People who have factor V Leiden but have never had a blood clot are not routinely treated with an anticoagulant. Instead, they are counseled about reducing or eliminating other factors that add to their risk for clots. They may require temporary treatment with an anticoagulant during periods of particularly high risk, such as major surgery.

Women with factor V Leiden thrombophilia most often have normal pregnancies. Treatment with an anticoagulant during pregnancy and/or following delivery is often not needed, but may be recommended depending on the woman's personal and family health history, method of delivery, and other risk factors.

Last updated on 05-01-20

Where To Start

American Heart Association

The American Heart Association has published an article for patients on factor V Leiden.

Last updated on 04-27-20

Name: National Blood Clot Alliance 8321 Old Courthouse Road Suite 255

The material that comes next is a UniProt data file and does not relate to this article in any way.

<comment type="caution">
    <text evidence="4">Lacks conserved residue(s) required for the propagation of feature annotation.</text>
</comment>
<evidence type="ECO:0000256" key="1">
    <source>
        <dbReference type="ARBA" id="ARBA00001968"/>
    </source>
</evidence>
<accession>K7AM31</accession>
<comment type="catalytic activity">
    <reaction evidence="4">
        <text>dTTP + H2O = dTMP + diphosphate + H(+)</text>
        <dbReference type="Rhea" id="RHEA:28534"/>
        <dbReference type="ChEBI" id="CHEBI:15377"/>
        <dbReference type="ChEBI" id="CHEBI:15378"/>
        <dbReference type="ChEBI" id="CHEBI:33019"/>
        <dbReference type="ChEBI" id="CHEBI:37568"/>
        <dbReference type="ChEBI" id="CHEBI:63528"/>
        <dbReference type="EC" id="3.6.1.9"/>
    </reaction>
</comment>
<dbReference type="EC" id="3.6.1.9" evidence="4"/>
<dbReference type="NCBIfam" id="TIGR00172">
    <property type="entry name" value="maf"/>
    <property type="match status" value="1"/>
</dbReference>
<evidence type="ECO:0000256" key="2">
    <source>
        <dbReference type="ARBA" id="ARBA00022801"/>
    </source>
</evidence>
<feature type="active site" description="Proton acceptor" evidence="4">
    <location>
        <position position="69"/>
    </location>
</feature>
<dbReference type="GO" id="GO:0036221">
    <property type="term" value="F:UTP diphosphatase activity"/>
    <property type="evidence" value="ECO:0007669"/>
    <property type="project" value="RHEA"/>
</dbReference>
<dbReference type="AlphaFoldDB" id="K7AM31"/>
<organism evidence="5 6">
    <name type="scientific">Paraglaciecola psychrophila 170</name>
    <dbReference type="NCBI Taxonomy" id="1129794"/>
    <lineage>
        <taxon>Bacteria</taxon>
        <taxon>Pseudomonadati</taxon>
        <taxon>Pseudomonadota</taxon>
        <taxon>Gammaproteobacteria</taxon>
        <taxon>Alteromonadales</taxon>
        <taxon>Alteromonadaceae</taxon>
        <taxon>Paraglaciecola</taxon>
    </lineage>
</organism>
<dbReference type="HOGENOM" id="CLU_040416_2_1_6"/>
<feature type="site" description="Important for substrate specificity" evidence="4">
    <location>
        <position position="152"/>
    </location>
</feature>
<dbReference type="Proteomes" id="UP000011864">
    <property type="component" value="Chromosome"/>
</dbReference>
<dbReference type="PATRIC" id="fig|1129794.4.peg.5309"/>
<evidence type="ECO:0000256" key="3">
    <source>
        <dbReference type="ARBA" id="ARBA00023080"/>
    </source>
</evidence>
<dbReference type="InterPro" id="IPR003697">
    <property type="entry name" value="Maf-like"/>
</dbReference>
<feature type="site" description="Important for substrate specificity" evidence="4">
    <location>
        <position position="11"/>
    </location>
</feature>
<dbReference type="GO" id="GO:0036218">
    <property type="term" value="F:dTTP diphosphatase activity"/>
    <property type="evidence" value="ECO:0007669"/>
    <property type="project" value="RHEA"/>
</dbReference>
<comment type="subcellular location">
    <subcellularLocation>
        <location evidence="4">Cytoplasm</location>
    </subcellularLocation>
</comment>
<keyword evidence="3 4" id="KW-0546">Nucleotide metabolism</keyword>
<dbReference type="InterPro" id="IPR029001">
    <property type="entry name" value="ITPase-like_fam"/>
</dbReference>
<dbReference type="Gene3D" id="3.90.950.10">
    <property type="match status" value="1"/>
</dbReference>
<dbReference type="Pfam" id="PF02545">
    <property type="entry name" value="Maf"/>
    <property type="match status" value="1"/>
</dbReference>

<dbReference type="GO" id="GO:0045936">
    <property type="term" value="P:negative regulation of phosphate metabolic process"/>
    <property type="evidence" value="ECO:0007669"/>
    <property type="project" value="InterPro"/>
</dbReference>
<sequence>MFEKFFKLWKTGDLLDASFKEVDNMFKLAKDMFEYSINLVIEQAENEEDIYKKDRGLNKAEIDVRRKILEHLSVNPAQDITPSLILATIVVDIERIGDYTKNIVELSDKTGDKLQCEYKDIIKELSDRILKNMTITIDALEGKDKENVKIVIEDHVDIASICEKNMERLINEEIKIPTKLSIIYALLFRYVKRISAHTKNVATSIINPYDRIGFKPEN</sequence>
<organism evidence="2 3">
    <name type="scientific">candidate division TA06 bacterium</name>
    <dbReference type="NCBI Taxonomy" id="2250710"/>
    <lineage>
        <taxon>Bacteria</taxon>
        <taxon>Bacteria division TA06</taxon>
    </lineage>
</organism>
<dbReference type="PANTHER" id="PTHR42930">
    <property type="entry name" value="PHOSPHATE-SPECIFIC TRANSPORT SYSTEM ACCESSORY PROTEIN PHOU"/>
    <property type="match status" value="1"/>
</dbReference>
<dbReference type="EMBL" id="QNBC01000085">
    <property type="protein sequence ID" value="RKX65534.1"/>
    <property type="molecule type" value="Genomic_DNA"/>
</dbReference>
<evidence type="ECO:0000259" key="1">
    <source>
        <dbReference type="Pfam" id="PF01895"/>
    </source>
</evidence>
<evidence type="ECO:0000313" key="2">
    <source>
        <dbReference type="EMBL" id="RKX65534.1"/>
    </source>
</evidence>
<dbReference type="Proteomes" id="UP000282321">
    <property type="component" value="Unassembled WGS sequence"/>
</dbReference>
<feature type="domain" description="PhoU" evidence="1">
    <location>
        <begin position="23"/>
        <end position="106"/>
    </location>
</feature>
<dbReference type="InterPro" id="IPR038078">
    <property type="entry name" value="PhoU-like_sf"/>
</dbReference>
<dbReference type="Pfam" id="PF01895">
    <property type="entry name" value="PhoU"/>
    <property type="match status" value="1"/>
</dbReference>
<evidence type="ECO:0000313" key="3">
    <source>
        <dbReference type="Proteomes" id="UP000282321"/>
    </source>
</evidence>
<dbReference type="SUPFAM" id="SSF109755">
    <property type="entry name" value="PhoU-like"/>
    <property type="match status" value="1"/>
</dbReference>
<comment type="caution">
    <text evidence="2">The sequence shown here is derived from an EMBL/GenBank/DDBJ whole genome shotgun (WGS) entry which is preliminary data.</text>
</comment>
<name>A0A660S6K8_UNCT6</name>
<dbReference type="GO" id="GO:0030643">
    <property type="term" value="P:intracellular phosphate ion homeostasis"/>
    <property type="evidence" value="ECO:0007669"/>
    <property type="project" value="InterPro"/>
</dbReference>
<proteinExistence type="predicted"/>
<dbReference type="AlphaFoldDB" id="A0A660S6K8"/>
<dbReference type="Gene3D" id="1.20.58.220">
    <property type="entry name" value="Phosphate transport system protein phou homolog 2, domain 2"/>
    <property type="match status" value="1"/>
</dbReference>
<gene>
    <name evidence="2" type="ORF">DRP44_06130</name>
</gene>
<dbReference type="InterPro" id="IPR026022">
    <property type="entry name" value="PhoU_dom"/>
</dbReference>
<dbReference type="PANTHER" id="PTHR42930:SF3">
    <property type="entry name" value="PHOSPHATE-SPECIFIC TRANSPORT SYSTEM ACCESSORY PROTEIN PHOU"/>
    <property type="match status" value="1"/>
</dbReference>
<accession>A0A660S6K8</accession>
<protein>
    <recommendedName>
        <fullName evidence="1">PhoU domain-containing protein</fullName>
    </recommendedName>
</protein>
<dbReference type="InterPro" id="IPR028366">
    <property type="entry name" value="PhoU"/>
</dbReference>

Vienna, VA, 22182, United States
Phone: +1-703-935-8845 Toll Free: 1-877-466-2568 (877-4NO-CLOT) Email: info@stoptheclot.org Url: https://www.stoptheclot.org/
Name: Vascular Cures 274 Redwood Shores Parkway, #717
Redwood City, CA, 94065, United States
Phone: +1-650-368-6022 Email: info@vascularcures.org Url: https://vascularcures.org/
Name: Clot Connect UNC Hemophilia and Thrombosis Center 6340 Quadrangle Drive, Suite 50
Chapel Hill, NC, 27517, United States
Email: http://www.clotconnect.org/about-clot-connect/contact-u Url: http://www.clotconnect.org/
Kujovich JL. Factor V Leiden Thrombophilia GeneReviews. 2010; Reference Link